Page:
As the 16th National Congress on School Transportation (NCST) recently reached the milestone of being in existence for over 75 years, we look hack to the origins of pupil transportation. In the first document produced in 1939, the importance of pupil transportation was identified as follows:
“The safe and economical transportation of nearly 4,000,000 children to and from school every day of the school year is a matter of first importance to millions of parents and thousands of school board members in all parts of the nation. In 1938, [there were] 86,099 school buses in operation.”
Today, 76 years later, the pupil transportation industry is providing safe, effective, efficient and healthy transportation for more than 25 million school children who ride more than 480,000 school buses each day. In addition, millions of school children ride school buses to and from activities and field trips each year.
Pupil transportation services provide a great reduction in transportation costs, a great reduction in traffic congestion and pollution, and access to education for countless students. These services continue to provide the safest way to and from school.
The 2015 National Congress on School Transportation was the latest in a series beginning in 1939 and continuing in 1945, 1948, 1951, 1954,1959, 1964, 1970, 1980,1985,1990, 1995, 2000, 2005 and 2010. All congresses (referred to as “conferences” before 2005) have been made up of official representatives of state departments of education, public safety, motor vehicles, and police or other state agencies having state-wide responsibilities for the administration of student transportation; local school district personnel; contract operators; advisors from industry and representatives from other interested professional organizations and groups. Each conference has resulted in one or more publications that contain the recommendations of the respective conference.
The recommendations of specifications and procedures for school buses and their operation has been a major purpose of all conferences. The 1939 Conference was called for this sole purpose and formulated a set of recommended standards for school buses of 20 or more passengers. The 1945 Conference revised the 1939 recommendations and added standards for small vehicles with capacities of 10 to 18 passengers. Both standards were further revised by the 1948 Conference. There were additional revisions in 1959, and the 1964 Conference added standards for school buses to be used in transporting students with disabilities. In addition to revising standards for larger vehicles, the 1970 Conference refined the standards for school buses designed to transport fewer than 24 passengers.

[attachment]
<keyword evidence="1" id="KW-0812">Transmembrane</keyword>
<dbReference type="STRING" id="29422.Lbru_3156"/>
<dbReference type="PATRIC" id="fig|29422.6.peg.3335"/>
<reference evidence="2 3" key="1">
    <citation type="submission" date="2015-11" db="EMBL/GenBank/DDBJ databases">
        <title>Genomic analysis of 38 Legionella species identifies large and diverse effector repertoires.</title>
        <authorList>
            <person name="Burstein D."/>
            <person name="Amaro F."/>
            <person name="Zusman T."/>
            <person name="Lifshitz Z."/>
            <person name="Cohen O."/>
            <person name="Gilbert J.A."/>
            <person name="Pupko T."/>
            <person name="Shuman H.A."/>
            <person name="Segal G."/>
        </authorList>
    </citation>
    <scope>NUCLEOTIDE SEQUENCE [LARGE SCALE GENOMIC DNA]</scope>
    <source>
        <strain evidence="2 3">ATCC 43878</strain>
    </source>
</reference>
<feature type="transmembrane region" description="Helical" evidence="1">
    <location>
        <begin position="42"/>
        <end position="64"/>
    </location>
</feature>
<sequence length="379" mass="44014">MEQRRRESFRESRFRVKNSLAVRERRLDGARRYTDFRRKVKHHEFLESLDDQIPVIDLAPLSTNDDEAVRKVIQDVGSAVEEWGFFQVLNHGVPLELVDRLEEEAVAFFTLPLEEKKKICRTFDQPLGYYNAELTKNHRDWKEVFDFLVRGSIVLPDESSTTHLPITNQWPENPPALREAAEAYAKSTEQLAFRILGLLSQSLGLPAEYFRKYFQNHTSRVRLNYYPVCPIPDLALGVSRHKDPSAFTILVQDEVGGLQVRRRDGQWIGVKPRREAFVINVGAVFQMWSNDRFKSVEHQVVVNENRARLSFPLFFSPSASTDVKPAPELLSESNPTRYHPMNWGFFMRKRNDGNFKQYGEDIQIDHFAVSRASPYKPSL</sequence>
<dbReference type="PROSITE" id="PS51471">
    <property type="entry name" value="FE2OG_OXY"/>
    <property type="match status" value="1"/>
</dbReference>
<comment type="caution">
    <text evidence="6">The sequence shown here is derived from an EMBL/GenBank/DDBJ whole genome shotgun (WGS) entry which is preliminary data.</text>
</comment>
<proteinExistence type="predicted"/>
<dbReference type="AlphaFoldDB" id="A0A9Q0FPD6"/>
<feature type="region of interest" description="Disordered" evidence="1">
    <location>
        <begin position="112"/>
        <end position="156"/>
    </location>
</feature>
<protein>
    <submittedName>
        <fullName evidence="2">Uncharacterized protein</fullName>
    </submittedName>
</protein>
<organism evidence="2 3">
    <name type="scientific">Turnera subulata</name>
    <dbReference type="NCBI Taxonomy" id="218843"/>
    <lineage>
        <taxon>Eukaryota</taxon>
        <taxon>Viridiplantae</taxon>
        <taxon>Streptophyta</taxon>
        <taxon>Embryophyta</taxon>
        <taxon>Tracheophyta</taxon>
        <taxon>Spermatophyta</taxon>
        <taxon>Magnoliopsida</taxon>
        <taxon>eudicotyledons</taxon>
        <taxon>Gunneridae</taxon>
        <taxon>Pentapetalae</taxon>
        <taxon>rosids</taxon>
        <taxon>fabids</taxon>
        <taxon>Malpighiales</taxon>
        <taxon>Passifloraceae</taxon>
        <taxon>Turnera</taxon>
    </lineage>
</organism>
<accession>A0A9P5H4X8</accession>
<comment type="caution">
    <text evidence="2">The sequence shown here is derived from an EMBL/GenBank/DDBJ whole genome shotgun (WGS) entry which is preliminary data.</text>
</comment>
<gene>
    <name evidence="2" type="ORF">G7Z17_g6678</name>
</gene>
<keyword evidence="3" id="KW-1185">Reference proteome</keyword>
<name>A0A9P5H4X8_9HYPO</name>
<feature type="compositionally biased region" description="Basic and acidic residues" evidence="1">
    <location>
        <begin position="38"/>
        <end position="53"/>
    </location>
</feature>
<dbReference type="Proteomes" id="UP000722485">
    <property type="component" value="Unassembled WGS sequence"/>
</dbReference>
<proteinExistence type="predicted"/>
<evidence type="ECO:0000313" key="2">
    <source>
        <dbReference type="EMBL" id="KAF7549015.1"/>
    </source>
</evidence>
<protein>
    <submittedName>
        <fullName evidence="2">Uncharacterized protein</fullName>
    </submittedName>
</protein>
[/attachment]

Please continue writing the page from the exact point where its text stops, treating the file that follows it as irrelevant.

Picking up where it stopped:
Other major issues in student transportation have received attention at these national conferences. On several occasions, recommendations concerned primarily with other vehicles overtaking and passing school buses were transmitted to the National Committee on Uniform Traffic Laws and Ordinances for consideration in connection with revisions of the Uniform Vehicle Code. The 1948 Conference made recommendations on uniform records and reports for student transportation. The major purpose of
the 1948 Conference was the formulation of recommendations related to standards and training programs for school bus drivers. These recommendations were revised by the 1959 Conference, and a new publication on the topic was issued. The 1954 Conference gave considerable time to the discussion of the extended use of school
buses in the school program. The 1970 Conference also adopted standards for school bus operation (issued in a separate report).
The 1980 Conference updated the standards for school bus chassis and bodies, rewrote the complete standards for the specially equipped school bus, and included definitions for Types A, B, C and D buses. One of the major tasks of the 1980 Conference was to revise the standards to remove any conflicts with superseding federal regulations, many of which were mandated by sections of the Motor Vehicle and School Bus Safety Amendments of 1974 (Public Law 93-492).